Kidney Donation After Cardiocirculatory Death: The Role of Extracorporeal Membrane Oxygenation
Keywords:Coronary Circulation, Death, Donor Selection, Extracorporeal Membrane Oxygenation, Graft Survival, Kidney Transplantation, Organ Preservation
Introduction: Chronic kidney disease is a prevalent disorder, with a significant number of late stage patients, which only options are renal replacement therapy and transplantation. Kidney transplantation is associated with higher quality of life and lower mortality. The increasing gap between the demand for kidneys and its availability for transplantation has prompted the research and development of an alternative source to the conventional brain dead donors, the donors after cardiac death. The latter need preservation techniques in order to offer similar functional results. In the present article, we proposed to review the recent evidence about the role of extracorporeal membrane oxygenation as preservation technique in the harvesting of kidneys from donors after circulatory death.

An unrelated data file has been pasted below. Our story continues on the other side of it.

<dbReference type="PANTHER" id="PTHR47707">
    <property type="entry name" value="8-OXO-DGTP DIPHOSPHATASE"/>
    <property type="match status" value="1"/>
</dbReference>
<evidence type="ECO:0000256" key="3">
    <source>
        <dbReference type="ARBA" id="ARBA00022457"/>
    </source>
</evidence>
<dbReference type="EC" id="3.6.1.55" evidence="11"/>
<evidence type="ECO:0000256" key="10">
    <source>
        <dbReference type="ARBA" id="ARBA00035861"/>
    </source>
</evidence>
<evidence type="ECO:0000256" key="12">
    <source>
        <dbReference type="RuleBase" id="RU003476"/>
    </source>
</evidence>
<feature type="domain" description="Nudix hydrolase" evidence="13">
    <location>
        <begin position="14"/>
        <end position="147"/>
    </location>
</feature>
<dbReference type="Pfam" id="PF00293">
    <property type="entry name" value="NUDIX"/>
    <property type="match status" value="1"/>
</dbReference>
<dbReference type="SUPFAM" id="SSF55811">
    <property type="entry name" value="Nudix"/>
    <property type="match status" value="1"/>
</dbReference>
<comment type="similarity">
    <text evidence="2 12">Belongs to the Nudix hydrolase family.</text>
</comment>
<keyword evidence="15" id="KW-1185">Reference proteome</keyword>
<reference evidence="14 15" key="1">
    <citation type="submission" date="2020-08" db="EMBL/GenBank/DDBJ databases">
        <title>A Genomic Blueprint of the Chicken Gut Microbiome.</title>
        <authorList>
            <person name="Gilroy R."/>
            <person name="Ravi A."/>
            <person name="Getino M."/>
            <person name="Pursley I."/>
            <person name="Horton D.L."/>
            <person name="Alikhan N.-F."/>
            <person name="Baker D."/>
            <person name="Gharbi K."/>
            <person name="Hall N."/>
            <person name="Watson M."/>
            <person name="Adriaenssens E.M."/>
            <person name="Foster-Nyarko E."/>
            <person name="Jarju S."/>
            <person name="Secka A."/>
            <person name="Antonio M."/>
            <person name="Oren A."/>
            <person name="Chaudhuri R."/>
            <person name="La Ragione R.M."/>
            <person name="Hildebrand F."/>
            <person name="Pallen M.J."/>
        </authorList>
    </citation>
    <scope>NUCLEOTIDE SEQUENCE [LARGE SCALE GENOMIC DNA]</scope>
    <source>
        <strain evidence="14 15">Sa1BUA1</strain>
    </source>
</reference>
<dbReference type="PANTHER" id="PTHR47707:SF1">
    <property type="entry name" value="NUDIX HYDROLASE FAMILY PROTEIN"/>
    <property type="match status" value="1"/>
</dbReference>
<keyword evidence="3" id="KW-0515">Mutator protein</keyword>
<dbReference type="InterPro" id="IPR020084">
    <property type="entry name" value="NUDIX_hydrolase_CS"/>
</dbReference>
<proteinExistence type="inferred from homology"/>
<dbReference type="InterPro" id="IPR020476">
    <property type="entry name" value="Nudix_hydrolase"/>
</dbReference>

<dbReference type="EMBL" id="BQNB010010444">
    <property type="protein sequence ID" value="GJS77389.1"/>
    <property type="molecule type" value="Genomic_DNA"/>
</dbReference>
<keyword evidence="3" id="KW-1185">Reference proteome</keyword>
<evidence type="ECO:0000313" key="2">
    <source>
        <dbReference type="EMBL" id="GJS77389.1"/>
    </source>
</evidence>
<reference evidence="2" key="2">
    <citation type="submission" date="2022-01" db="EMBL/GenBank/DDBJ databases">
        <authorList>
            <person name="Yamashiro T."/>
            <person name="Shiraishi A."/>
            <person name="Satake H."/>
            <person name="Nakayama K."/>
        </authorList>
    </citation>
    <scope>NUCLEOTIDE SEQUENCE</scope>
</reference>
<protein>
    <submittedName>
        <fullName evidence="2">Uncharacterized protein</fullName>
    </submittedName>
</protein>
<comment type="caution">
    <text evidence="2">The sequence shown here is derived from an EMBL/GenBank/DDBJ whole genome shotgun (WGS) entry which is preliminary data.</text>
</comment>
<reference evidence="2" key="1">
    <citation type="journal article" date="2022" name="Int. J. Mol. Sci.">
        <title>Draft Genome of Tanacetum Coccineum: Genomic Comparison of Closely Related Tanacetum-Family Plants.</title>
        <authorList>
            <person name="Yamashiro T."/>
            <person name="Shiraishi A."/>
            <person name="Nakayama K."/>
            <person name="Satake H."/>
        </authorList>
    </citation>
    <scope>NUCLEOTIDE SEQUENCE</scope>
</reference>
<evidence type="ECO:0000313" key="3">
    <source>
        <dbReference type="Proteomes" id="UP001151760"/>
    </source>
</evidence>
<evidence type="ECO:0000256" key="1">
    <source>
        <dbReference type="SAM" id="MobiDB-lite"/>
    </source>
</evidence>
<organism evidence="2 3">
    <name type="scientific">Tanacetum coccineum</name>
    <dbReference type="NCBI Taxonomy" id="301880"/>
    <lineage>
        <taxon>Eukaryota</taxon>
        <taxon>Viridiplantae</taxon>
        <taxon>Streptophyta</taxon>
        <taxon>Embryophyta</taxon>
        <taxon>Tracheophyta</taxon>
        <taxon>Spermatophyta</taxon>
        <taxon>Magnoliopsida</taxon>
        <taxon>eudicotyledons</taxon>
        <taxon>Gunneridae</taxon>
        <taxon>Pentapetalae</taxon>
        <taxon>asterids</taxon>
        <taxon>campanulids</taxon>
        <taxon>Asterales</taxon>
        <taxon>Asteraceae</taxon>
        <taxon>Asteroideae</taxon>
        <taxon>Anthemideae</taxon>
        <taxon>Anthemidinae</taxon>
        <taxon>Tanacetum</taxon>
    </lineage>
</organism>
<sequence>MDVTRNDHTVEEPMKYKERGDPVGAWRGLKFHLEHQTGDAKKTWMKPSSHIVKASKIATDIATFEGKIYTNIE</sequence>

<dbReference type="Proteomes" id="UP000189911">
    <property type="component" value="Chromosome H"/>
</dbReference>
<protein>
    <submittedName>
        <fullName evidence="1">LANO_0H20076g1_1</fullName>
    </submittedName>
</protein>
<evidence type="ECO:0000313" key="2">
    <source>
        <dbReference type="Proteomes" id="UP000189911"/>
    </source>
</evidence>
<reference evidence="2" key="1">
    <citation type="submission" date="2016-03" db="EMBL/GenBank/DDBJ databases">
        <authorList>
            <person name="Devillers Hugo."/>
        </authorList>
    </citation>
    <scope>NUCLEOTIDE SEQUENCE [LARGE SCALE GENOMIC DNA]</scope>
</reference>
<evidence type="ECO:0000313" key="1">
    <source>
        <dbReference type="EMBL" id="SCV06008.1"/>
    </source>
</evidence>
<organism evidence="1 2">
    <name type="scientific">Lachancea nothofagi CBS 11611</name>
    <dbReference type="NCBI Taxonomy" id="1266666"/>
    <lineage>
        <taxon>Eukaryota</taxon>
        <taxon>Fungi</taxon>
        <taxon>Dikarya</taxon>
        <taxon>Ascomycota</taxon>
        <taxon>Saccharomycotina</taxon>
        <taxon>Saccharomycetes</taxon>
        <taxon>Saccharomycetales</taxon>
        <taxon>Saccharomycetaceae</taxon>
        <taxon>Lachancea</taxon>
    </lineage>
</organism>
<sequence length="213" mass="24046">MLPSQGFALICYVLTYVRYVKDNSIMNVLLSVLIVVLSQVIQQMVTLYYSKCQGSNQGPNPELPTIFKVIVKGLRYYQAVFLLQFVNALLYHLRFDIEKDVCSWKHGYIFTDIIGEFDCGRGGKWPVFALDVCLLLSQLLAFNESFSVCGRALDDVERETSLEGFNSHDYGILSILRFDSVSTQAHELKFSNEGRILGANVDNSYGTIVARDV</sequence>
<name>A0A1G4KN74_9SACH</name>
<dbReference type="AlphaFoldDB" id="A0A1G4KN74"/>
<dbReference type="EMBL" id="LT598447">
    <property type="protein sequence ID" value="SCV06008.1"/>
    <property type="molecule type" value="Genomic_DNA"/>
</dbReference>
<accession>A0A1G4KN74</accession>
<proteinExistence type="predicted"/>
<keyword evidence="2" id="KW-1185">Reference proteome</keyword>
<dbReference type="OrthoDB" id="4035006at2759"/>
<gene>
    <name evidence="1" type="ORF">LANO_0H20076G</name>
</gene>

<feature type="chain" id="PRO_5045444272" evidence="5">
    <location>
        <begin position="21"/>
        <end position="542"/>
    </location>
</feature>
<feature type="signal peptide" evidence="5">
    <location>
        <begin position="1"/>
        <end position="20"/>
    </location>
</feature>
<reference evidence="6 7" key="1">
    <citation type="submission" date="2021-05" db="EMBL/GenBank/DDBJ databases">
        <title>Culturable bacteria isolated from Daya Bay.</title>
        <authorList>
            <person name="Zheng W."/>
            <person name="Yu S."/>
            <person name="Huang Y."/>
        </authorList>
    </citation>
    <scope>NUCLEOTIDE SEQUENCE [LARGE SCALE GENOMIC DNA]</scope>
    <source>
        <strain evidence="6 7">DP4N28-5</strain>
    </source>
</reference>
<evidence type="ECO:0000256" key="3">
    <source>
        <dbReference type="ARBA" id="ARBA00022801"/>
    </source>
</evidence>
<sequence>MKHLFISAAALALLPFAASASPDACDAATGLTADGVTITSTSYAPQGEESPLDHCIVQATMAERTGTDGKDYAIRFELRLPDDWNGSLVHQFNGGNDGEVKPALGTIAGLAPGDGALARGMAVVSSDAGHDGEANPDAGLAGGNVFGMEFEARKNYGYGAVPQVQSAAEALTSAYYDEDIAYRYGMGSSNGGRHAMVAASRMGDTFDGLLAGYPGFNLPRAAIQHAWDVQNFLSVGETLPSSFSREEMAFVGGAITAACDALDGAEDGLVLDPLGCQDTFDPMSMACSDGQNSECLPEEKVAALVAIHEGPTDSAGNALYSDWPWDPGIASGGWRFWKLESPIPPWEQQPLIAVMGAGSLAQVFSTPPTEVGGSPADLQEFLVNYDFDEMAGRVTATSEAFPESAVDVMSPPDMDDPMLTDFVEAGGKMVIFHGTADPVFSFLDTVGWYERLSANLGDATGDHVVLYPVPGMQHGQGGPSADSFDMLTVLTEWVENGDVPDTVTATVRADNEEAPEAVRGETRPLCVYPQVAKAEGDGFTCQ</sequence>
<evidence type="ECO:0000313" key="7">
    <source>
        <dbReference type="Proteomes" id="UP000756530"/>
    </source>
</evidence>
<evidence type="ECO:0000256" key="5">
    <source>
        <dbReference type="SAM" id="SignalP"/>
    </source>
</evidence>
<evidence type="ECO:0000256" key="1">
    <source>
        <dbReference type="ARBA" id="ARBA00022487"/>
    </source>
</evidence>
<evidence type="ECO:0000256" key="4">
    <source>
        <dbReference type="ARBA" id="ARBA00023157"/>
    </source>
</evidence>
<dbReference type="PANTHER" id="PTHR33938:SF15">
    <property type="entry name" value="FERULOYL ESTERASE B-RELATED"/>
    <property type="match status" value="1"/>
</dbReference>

Material and Methods: A literature research was conducted in PubMed/MEDLINE, using the following expressions: “kidney transplantation”; “non-heart-beating donor”; “donation after cardiac death”; “extracorporeal membrane oxygenation”; “abdominal normothermic perfusion”. Based on the selected articles, it was performed a non-systematic review, summarizing the recent evidence about the role of extracorporeal membrane oxygenation as preservation technique in the harvesting of kidneys from donors after circulatory death.
Results: The evidence suggests that extracorporeal membrane oxygenation is better than the other preservation techniques used in donors after cardiac death, as it has been associated to improved renal allograft outcomes. Regarding the conventional deceased donors, the brain dead, this technique allows similar results, particularly when compared with expanded criteria donors.
Discussion: Organ preservation through extracorporeal membrane oxygenation in cardiac death donors has favorable functional results and, for this reason, may contribute to increase the pool of donors. The logistical challenges of the technique restrict its implementation.
Conclusion: In the long-term, should be created conditions so that extracorporeal membrane oxygenation in donors after cardiac death may be widely implemented, increasing the number of kidneys obtained for transplantation.
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